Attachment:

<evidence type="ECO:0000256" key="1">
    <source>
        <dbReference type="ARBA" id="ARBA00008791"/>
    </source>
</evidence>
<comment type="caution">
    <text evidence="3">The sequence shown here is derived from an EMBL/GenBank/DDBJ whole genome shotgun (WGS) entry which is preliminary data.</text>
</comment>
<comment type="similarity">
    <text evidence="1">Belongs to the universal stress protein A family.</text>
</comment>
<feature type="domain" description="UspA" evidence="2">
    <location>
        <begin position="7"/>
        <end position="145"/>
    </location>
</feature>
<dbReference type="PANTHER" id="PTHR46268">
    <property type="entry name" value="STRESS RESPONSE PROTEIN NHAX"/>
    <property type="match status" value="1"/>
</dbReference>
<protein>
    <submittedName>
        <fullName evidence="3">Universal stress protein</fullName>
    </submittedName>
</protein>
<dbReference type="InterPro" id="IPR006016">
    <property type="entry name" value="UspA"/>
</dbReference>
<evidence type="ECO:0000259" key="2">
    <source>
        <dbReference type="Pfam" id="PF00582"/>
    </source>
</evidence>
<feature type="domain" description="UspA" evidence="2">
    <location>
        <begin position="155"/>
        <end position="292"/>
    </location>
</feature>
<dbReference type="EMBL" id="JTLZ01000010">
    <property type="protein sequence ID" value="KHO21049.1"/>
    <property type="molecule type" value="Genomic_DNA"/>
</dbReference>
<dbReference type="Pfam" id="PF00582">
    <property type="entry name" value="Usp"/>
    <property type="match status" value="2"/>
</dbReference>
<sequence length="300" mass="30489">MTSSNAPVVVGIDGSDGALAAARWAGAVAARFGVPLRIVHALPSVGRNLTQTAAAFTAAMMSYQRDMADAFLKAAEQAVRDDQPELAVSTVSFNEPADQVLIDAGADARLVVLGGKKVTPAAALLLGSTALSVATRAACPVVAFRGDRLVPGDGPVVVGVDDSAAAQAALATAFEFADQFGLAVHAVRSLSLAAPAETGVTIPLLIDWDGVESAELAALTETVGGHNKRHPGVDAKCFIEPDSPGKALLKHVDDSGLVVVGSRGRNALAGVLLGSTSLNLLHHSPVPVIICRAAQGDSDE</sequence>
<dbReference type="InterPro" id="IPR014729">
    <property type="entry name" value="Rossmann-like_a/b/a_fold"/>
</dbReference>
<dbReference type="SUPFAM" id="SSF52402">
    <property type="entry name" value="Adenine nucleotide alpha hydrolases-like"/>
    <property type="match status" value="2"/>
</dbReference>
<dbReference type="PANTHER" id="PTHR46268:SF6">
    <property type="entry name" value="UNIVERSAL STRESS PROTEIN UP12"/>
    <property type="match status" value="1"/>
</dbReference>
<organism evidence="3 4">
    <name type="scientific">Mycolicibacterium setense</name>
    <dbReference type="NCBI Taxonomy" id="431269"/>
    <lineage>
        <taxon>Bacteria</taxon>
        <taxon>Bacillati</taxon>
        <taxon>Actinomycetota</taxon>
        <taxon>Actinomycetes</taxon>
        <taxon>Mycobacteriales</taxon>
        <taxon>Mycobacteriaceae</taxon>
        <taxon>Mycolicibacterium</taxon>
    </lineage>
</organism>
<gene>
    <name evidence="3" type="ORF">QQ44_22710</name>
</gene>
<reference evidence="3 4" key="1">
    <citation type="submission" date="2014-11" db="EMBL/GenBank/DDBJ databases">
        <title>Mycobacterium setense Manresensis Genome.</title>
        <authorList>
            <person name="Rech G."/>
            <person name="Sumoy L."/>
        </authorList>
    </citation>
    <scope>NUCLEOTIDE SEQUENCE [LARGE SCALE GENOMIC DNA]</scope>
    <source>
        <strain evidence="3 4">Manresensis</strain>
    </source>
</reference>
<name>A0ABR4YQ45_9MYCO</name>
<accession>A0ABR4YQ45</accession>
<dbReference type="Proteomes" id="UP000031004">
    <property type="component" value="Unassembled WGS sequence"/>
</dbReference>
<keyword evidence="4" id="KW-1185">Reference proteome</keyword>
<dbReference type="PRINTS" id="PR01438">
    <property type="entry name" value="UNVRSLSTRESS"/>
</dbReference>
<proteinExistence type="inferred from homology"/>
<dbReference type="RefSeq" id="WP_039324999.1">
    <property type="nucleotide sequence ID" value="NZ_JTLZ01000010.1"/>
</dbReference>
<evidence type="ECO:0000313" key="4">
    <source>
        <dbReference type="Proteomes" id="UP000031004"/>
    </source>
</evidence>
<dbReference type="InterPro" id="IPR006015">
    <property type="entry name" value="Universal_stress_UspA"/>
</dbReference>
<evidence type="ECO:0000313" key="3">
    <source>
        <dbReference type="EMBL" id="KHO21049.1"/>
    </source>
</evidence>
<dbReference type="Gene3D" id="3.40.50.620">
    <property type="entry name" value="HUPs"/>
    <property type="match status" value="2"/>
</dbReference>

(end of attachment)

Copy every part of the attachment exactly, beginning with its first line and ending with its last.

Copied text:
<evidence type="ECO:0000256" key="1">
    <source>
        <dbReference type="ARBA" id="ARBA00008791"/>
    </source>
</evidence>
<comment type="caution">
    <text evidence="3">The sequence shown here is derived from an EMBL/GenBank/DDBJ whole genome shotgun (WGS) entry which is preliminary data.</text>
</comment>
<comment type="similarity">
    <text evidence="1">Belongs to the universal stress protein A family.</text>
</comment>
<feature type="domain" description="UspA" evidence="2">
    <location>
        <begin position="7"/>
        <end position="145"/>
    </location>
</feature>
<dbReference type="PANTHER" id="PTHR46268">
    <property type="entry name" value="STRESS RESPONSE PROTEIN NHAX"/>
    <property type="match status" value="1"/>
</dbReference>
<protein>
    <submittedName>
        <fullName evidence="3">Universal stress protein</fullName>
    </submittedName>
</protein>
<dbReference type="InterPro" id="IPR006016">
    <property type="entry name" value="UspA"/>
</dbReference>
<evidence type="ECO:0000259" key="2">
    <source>
        <dbReference type="Pfam" id="PF00582"/>
    </source>
</evidence>
<feature type="domain" description="UspA" evidence="2">
    <location>
        <begin position="155"/>
        <end position="292"/>
    </location>
</feature>
<dbReference type="EMBL" id="JTLZ01000010">
    <property type="protein sequence ID" value="KHO21049.1"/>
    <property type="molecule type" value="Genomic_DNA"/>
</dbReference>
<dbReference type="Pfam" id="PF00582">
    <property type="entry name" value="Usp"/>
    <property type="match status" value="2"/>
</dbReference>
<sequence length="300" mass="30489">MTSSNAPVVVGIDGSDGALAAARWAGAVAARFGVPLRIVHALPSVGRNLTQTAAAFTAAMMSYQRDMADAFLKAAEQAVRDDQPELAVSTVSFNEPADQVLIDAGADARLVVLGGKKVTPAAALLLGSTALSVATRAACPVVAFRGDRLVPGDGPVVVGVDDSAAAQAALATAFEFADQFGLAVHAVRSLSLAAPAETGVTIPLLIDWDGVESAELAALTETVGGHNKRHPGVDAKCFIEPDSPGKALLKHVDDSGLVVVGSRGRNALAGVLLGSTSLNLLHHSPVPVIICRAAQGDSDE</sequence>
<dbReference type="InterPro" id="IPR014729">
    <property type="entry name" value="Rossmann-like_a/b/a_fold"/>
</dbReference>
<dbReference type="SUPFAM" id="SSF52402">
    <property type="entry name" value="Adenine nucleotide alpha hydrolases-like"/>
    <property type="match status" value="2"/>
</dbReference>
<dbReference type="PANTHER" id="PTHR46268:SF6">
    <property type="entry name" value="UNIVERSAL STRESS PROTEIN UP12"/>
    <property type="match status" value="1"/>
</dbReference>
<organism evidence="3 4">
    <name type="scientific">Mycolicibacterium setense</name>
    <dbReference type="NCBI Taxonomy" id="431269"/>
    <lineage>
        <taxon>Bacteria</taxon>
        <taxon>Bacillati</taxon>
        <taxon>Actinomycetota</taxon>
        <taxon>Actinomycetes</taxon>
        <taxon>Mycobacteriales</taxon>
        <taxon>Mycobacteriaceae</taxon>
        <taxon>Mycolicibacterium</taxon>
    </lineage>
</organism>
<gene>
    <name evidence="3" type="ORF">QQ44_22710</name>
</gene>
<reference evidence="3 4" key="1">
    <citation type="submission" date="2014-11" db="EMBL/GenBank/DDBJ databases">
        <title>Mycobacterium setense Manresensis Genome.</title>
        <authorList>
            <person name="Rech G."/>
            <person name="Sumoy L."/>
        </authorList>
    </citation>
    <scope>NUCLEOTIDE SEQUENCE [LARGE SCALE GENOMIC DNA]</scope>
    <source>
        <strain evidence="3 4">Manresensis</strain>
    </source>
</reference>
<name>A0ABR4YQ45_9MYCO</name>
<accession>A0ABR4YQ45</accession>
<dbReference type="Proteomes" id="UP000031004">
    <property type="component" value="Unassembled WGS sequence"/>
</dbReference>
<keyword evidence="4" id="KW-1185">Reference proteome</keyword>
<dbReference type="PRINTS" id="PR01438">
    <property type="entry name" value="UNVRSLSTRESS"/>
</dbReference>
<proteinExistence type="inferred from homology"/>
<dbReference type="RefSeq" id="WP_039324999.1">
    <property type="nucleotide sequence ID" value="NZ_JTLZ01000010.1"/>
</dbReference>
<evidence type="ECO:0000313" key="4">
    <source>
        <dbReference type="Proteomes" id="UP000031004"/>
    </source>
</evidence>
<dbReference type="InterPro" id="IPR006015">
    <property type="entry name" value="Universal_stress_UspA"/>
</dbReference>
<evidence type="ECO:0000313" key="3">
    <source>
        <dbReference type="EMBL" id="KHO21049.1"/>
    </source>
</evidence>
<dbReference type="Gene3D" id="3.40.50.620">
    <property type="entry name" value="HUPs"/>
    <property type="match status" value="2"/>
</dbReference>